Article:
Tuesday, 24 November 2015

Breast Feeding Journey

What are the benefits of breastfeeding?

Breastfeeding has many benefits for your baby. Breast milk is rich in nutrients. It has antibodies, which help protect your baby against infections. It also helps prevent your baby from having allergies. Babies who are breastfed are less likely to become overweight, develop diabetes, or get childhood leukemia later in life.

Breastfeeding also has benefits for you. It's clean and simple– you don't have to wash bottles or mix formula. It's cheaper than using formula. It helps your uterus contract back to normal size after having been stretched during pregnancy. It delays the return of your periods (although you shouldn't count on it to prevent pregnancy). And it helps make time for you to be close to your baby. Women who breastfeed also have lower risks of type 2 diabetes, breast cancer, ovarian cancer, high blood pressure, and heart disease.

A few things you should know about breastfeeding
  • Understand supply and demand concept
  • Drink a lot of water
  • Follow strictly your pumping schedule
  • Eat healthy
  • Stay positive and avoid stress
Understand Supply And Demand Concept

Breastfeeding is a supply-and-demand system. The more demand on the system through breastfeeding the baby, the more milk the body makes.
Occasionally, nature’s system is imperfect. Some­times the body takes a day or two to catch up to a baby’s increased breastfeeding demand during a growth spurt. And while a mother sometimes can make that extra milk, sometimes she can’t.
Women who can’t produce enough milk to satisfy their babies may have physiological problems, such as breast injury or surgery, polycystic ovarian syndrome (PCOS), thyroid or other hormonal imbalances, or underdeveloped milk-producing glands, says Emily Healy, lactation consultant with Puget Sound Breastfeeding Services.

Other issues that interfere with a mother’s milk production include the infant’s separation from the mother or from the breast, no assistance for initial feeds and interruption of breastfeeding efforts, says Barbara Orcutt, R.N., a lactation consultant for Birth and Beyond in Seattle. Introducing formula or exclusively expressing milk by pumping instead of nursing can also reduce the amount of milk a mother is able to produce while breastfeeding, she says.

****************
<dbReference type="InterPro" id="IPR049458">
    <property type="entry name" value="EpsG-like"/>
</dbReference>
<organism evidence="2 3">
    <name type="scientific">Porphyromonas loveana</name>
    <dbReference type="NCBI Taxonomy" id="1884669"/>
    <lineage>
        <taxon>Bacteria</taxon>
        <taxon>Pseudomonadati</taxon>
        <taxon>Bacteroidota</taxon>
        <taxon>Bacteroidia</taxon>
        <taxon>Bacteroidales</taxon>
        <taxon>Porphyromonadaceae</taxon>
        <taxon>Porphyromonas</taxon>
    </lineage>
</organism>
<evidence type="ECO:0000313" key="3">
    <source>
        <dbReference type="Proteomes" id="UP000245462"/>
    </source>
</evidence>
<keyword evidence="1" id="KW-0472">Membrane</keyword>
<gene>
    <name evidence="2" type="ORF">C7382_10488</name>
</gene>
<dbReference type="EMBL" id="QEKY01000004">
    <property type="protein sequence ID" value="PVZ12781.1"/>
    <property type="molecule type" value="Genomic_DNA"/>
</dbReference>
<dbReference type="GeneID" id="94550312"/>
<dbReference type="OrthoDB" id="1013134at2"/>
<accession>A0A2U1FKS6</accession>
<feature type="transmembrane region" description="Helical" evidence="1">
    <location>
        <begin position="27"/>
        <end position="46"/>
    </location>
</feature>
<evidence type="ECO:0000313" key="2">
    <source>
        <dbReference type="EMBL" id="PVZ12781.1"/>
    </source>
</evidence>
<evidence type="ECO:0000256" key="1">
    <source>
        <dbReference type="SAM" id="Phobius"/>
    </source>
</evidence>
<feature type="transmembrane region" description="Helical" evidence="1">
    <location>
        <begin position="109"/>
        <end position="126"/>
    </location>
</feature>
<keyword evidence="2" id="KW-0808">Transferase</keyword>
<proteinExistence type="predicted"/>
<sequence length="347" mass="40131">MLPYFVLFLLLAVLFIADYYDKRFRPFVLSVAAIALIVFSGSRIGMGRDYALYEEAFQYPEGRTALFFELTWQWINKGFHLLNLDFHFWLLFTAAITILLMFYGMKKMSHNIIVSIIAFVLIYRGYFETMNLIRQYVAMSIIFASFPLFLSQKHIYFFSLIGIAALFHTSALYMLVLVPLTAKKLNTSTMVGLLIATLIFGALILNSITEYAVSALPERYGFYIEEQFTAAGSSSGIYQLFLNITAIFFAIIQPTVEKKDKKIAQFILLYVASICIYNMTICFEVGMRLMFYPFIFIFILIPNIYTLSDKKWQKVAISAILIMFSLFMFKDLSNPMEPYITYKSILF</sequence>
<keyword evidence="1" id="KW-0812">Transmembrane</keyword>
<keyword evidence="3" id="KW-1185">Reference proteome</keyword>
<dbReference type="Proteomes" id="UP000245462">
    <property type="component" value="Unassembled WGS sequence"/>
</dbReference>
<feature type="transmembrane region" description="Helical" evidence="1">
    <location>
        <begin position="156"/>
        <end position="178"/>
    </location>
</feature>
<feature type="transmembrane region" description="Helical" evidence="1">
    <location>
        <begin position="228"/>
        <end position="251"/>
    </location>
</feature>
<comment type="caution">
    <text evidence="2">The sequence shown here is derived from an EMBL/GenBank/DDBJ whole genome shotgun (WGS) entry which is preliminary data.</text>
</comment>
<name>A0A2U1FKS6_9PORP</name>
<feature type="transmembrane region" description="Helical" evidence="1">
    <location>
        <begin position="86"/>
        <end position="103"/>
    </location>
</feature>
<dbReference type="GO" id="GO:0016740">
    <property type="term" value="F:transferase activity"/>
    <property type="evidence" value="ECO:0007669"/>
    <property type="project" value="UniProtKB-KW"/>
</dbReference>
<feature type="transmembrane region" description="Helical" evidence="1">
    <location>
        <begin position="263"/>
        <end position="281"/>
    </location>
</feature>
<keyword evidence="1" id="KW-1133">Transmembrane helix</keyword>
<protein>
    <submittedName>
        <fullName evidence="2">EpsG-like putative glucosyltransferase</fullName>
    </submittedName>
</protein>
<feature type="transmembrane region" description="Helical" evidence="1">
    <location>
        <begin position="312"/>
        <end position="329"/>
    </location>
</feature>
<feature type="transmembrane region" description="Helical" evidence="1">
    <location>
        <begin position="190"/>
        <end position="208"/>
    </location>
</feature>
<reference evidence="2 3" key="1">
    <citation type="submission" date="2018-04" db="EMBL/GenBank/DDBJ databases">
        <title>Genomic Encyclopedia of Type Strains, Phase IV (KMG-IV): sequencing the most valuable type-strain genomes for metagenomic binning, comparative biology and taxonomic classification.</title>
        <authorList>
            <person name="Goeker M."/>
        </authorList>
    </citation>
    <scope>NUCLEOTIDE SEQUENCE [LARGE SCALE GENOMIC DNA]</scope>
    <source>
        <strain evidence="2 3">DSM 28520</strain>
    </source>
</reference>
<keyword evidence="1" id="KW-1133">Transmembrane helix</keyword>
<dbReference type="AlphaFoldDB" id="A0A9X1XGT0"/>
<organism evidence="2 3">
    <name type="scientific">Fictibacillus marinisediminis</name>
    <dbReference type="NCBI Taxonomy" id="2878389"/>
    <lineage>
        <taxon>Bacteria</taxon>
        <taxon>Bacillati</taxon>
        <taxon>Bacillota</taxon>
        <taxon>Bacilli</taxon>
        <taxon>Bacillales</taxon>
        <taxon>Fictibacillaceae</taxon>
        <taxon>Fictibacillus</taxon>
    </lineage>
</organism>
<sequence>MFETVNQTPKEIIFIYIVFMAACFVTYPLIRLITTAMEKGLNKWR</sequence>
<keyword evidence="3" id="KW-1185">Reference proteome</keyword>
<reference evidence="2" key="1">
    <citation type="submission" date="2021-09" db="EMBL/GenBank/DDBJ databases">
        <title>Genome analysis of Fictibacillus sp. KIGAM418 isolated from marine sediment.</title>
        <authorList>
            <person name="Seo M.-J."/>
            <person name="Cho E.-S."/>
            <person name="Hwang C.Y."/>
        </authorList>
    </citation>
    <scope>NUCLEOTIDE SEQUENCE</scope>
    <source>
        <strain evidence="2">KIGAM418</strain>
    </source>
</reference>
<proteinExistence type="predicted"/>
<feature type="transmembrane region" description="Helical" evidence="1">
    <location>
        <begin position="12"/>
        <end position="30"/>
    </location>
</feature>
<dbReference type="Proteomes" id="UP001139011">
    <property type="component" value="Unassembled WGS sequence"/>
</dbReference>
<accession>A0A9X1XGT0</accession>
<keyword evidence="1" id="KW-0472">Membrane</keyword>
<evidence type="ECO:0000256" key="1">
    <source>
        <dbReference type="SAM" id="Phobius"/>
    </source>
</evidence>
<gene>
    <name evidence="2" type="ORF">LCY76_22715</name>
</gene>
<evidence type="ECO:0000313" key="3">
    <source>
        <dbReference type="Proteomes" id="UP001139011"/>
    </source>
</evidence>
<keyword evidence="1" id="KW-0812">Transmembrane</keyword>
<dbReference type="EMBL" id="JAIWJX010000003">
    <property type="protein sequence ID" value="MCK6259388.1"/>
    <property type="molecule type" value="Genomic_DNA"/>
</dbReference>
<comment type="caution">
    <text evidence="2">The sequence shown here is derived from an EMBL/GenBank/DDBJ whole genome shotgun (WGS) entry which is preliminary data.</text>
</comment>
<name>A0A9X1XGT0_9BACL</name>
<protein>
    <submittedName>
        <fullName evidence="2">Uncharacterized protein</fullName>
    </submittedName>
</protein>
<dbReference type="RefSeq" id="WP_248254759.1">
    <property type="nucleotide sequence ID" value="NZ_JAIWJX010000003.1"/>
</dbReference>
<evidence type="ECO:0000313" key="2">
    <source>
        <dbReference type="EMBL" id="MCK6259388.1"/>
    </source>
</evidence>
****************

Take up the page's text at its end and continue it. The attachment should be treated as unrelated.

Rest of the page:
Making ‘supply and demand’ work
1. Breastfeed exclusively. Erin Briggs, a La Leche League leader from South Seattle says, “Nurse early, nurse often! Nurse your baby as soon after birth as possible and nurse at least 10 times every 24 hours until your baby has regained its birth weight.” Pumping exclusively will not provide the same “demand” that a breastfeeding baby does.
2. Look for signs. “The best way to determine if your baby is getting enough is to look at output,” says Briggs. “What goes in comes out. You should see six very wet diapers and at least one fair-sized stool each day in the early weeks.”
3. Refuse supplements and artificial nipples. Well-meaning friends and family may want to feed the baby or offer a pacifier. But the best thing they can do is make life easy so that mom’s only job is to breastfeed the baby and sleep. Maybe those well-meaning folks can feed your baby her first table foods when she is 6 months old.
4. Get support. Hutchinson credits her success with breastfeeding to the generous support of family. “Nursing was pretty much a 24-hour job for me,” she says. “I was able to do this because I could stay home with my girls and let go of a lot of other responsibilities, like cooking and most other chores. I could not have dedicated the time to feeding that I did without that support.”
Drink A Lot Of Water
Take at least 3 LITER PLAIN WATER to enhance milk production and avoid dehydrated

Follow Pumping Schedule Strictly
This is related to supply and demand concept. A working mother should should pump at least 3 times a day at her workplace. Pumping schedule should be followed strictly because your brain has memory about your pumping time. Your breast also will be ready to supply the milk at that time. If you skip or not follow your schedule, production milk will be decrease because there is no memory about your pumping time.
Eat Healthy
Get enough nutrition in your diet. Healthy diet can promote to produce healthy milk. I will make a separate entry about this

Stay Positive And Avoid Stress
Always thankful for every amount breast milk that you can supply to your baby. Always believe that your milk is always enough to your baby. Get support from your loves one and family.
Good Luck And Enjoy Breat Feeding Journey

Noriah | 012.981.7976 | SID 893270 | Sweet Luna Healthy


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